[0101]FIG. 5 is the crossed-polarizer spectrum for the 50:50 design with 0.005% side lobes shown in Table 2 based on a 600 nm film. This embodiment includes a blue-yellow filter, such as described in U.S. Pat. Nos. 5,751,384, 5,990,996, 5,822,021, 5,953,083, 6,078,374, 6,046,786 and 5,658,490, each of which are incorporated herein by this reference. FIG. 6 is the stack design of FIG. 5 rotated by π/4 between crossed polarizers, showing that the first-order linear half-wave retardation in the blue nearly eliminates the blue pass-band. FIG. 7 shows the same stack design at π/4, with the addition of a single 600 nm film. As Table 2 shows, the additional film is at π/2, which is crossed with the compound retardance. FIG. 7 shows that this film is well matched to the compound redardance, resulting in a blue spectrum that is well matched to FIG. 5. The side lobe level is somewhat worse than the FIG. 5 spectrum (0.38%) and that the transition slope is also relatively shallow. FIG. 8 shows the maximum side-lobe leakage with the stack oriented at π/4 for the designs of Table 2. The largest leakage occurs for the 0.5% design and lowest leakage occurs for the 0.005% design. The side lobe level is measured along the design axis.

TABLE 2
Eight-Layer (50:50 Duty-Ratio) Rotationally invariant Designs With
Different Maximum Ripple Amplitudes
Angle
difference
between 0.5%
Retard- and 0.005%
ance 0.5% 0.3% 0.1% 0.02% 0.005% designs
 Γ 90.0° 90.0° 90.0° 90.0° 90.0°   0°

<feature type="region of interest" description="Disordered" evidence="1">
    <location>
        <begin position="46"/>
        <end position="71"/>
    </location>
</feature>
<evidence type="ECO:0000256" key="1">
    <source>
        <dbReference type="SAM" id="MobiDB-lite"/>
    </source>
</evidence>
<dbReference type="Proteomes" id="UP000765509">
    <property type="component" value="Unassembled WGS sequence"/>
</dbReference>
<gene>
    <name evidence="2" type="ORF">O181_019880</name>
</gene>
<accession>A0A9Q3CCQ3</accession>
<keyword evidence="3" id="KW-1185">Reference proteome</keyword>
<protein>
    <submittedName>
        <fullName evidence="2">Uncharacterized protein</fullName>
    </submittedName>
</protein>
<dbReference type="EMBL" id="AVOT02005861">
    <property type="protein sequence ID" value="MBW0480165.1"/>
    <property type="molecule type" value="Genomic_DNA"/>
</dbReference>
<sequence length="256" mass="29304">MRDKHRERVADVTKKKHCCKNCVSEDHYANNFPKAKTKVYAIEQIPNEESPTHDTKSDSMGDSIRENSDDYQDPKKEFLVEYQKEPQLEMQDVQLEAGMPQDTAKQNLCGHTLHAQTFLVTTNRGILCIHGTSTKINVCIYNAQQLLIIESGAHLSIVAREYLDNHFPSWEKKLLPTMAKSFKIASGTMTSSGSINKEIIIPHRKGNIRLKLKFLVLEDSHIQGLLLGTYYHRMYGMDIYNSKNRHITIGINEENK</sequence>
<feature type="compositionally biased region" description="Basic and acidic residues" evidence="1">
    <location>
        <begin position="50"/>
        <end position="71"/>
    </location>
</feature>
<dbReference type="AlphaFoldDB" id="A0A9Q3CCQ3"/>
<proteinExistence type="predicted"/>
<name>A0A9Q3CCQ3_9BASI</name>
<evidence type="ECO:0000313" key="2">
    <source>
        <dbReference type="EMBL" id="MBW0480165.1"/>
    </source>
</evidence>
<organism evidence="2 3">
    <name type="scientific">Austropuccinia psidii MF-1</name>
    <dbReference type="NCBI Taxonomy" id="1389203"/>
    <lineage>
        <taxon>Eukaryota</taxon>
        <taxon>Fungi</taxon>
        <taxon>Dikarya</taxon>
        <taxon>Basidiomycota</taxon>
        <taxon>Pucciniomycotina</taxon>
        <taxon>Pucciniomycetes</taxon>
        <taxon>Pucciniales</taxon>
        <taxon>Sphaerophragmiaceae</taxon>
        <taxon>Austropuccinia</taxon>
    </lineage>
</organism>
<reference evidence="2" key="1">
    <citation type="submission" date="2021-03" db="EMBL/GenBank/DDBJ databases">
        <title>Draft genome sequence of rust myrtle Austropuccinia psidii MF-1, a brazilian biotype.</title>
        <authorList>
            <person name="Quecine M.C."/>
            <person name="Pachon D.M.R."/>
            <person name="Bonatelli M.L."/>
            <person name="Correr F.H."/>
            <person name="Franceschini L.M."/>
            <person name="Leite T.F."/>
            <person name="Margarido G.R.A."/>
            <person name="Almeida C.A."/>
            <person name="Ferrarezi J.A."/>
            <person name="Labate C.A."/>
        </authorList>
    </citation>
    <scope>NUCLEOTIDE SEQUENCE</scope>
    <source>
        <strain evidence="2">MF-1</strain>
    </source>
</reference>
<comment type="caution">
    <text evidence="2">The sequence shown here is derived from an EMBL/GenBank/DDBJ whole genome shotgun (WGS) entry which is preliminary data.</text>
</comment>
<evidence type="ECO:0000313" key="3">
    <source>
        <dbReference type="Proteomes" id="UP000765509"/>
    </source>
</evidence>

−33.7° −32.9° −30.9° −27.3° −22.9° 10.8°
−50.0° −49.3° −47.1° −41.8° −33.4° 16.6°
−24.6° −22.5° −17.9° −9.7° −1.0° 23.6°
−69.7° −69.7° −69.1° −66.2° −61.1°  8.6°
31.8° 30.8° 30.0° 31.7° 36.4°  6.4°
61.7° 63.3° 67.4° 75.6° 85.6° 23.9°
46.9° 47.4° 49.0° 53.5° 61.1° 14.2°
 Γ 46.0° 46.0° 46.2° 46.5° 46.7°  0.7°

[0102]

TABLE 3
Comparison Of Rotationally Invariant Design
With Transformed Design
(Design generated from 45° rotation and reverse in order)
Retardance 0.005% 0.005% after transformation
 Γ 90.0° −1.7°
−22.9° 16.1°
−33.4° 40.6°
−1.0° −8.6°
−61.1° 73.9°
˜36.4° −46.0°
85.6° −78.4°
61.1° −67.9°
 Γ 46.7° 45.0°

[0103]FIG. 9 shows the spectrum of an exemplary Red/Blue CCSPF designed with rotation invariance according to the Case I criteria. This Red/Blue filter is viewed between parallel sheet polarizers with the design axis of the filter parallel and at 10° to the polarization axis. The performance of this filter is greatly improved as shown by the absence of side lobes under a 10° rotation, in comparison to that of FIG. 1.

[0104]FIG. 10 shows the spectra of such a skew ray tolerant filter comprising a rotationally invariant Red/Blue CCSPF with a 0-oriented zero-order half-wave retarder between paired PBSs with orthogonal faces. The output represents the uniform weighted azimuth-averaged spectrum for half-cone angles of 0°, 5°, 10°, 15° and 20°. The performance of this filter is greatly improved as shown by the absence of the side lobes in comparison to that of FIG. 2.

[0105]FIGS. 11 and 12 show skew ray corrected structures 100. FIG. 11 is substantially the same as FIG. 12 except that a first PBS 102 has an orthogonal orientation as compared to the first PBS 102 of FIG. 12 and output light beam having a first spectrum 104 and the output light beam having a second spectrum 106 have transposed exit points from the second PBS 108. FIG. 12 shows a skew-ray corrected structure, including a purely rotative CCSPF 110 between PBSs with parallel faces. Light 112 is input into a first PBS 102 and transmitted to the purely rotative CCSPF 10 that rotates the polarization orientation of a first part of the input light. The second PBS 108 then separates the input light into the first output light beam 104 and the second output light beam 106 according to its polarization. The input light that was not rotated being transmitted through the second PBS 108.